Astronomers at the University of Hertfordshire and Queen Mary University in London have dismissed a 2014 claim by Dr. Paul Robertson at Pennsylvania State University and his colleagues which said that the super-Earth in question, Gliese 581d, did not exist and was the result of noisy data caused by starspots.
The new study, which was published last week in the journal Science, claims that the statistical technique used in the 2014 study is inadequate when it comes to identifying small planets such as Gliese 581d.
Employing what the researchers believe to be a more accurate model to the existing data has lead them to believe the signal to be real, or as Sci-News reports, the astronomers are, despite the stellar variability, “highly confident” that the planet’s signal is real.
The report quoted Dr. Guillem Anglada-Escude, the lead author of the recently published study, as having said:
There are always discussions among scientists about the ways we interpret data but I’m confident that Gliese 581d has been in orbit around Gliese 581 all along. […] In any case, the strength of their statement was way too strong.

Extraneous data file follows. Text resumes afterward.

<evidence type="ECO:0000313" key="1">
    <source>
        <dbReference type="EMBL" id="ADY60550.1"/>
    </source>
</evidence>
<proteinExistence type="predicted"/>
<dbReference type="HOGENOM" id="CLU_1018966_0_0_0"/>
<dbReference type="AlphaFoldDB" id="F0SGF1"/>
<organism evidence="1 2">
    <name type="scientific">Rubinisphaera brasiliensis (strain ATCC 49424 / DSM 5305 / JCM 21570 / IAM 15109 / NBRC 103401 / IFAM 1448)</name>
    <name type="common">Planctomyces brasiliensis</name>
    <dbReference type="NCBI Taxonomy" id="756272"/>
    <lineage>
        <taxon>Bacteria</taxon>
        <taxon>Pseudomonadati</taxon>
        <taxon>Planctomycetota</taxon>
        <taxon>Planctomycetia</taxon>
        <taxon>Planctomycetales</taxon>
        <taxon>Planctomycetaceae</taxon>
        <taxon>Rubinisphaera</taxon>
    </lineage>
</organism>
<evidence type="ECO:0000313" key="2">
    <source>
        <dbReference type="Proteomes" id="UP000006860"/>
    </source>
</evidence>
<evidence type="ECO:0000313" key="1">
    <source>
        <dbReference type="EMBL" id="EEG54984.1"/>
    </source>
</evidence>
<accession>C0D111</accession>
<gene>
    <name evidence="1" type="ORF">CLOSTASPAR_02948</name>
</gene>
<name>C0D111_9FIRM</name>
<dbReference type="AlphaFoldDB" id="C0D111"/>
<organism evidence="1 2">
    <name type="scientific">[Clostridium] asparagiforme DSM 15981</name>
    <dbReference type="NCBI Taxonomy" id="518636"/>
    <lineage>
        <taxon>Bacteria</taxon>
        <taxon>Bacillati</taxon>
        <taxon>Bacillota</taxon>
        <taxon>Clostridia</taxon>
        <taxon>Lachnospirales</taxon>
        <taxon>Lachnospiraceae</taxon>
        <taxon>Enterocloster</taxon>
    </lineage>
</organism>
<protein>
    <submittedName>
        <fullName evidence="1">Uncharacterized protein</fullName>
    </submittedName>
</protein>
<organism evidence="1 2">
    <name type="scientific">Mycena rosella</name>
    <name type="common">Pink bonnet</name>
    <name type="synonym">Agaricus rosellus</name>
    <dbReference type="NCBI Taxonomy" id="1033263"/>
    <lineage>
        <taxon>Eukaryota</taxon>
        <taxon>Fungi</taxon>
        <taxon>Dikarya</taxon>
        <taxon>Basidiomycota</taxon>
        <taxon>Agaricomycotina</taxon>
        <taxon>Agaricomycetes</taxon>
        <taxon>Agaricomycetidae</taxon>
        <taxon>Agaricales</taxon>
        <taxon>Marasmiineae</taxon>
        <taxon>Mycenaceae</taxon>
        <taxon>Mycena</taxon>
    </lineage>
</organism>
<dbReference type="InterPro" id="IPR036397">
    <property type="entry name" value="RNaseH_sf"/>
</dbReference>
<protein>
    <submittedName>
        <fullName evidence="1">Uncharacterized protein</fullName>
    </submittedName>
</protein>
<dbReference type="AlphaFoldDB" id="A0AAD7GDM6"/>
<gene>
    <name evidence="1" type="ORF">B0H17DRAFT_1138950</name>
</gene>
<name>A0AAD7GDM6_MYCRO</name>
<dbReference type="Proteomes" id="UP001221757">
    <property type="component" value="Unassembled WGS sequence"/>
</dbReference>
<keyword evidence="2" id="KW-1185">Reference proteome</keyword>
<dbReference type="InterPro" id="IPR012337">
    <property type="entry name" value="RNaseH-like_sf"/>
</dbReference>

Escude noted that Gliese 581d’s significance is derived from the fact that it was the first Earth-like planet discovered within what is known as the Goldilocks-zone around another star. A goldilocks planet is one which falls within a star’s habitable zone, not too close and not too far away from its star.
In other recent astronomy related coverage here on Immortal News, NASA published an animated video which shows their satellites in orbit around the Earth and their Dawn spacecraft is finally orbiting the dwarf planet Ceres after traveling billions of miles to reach it.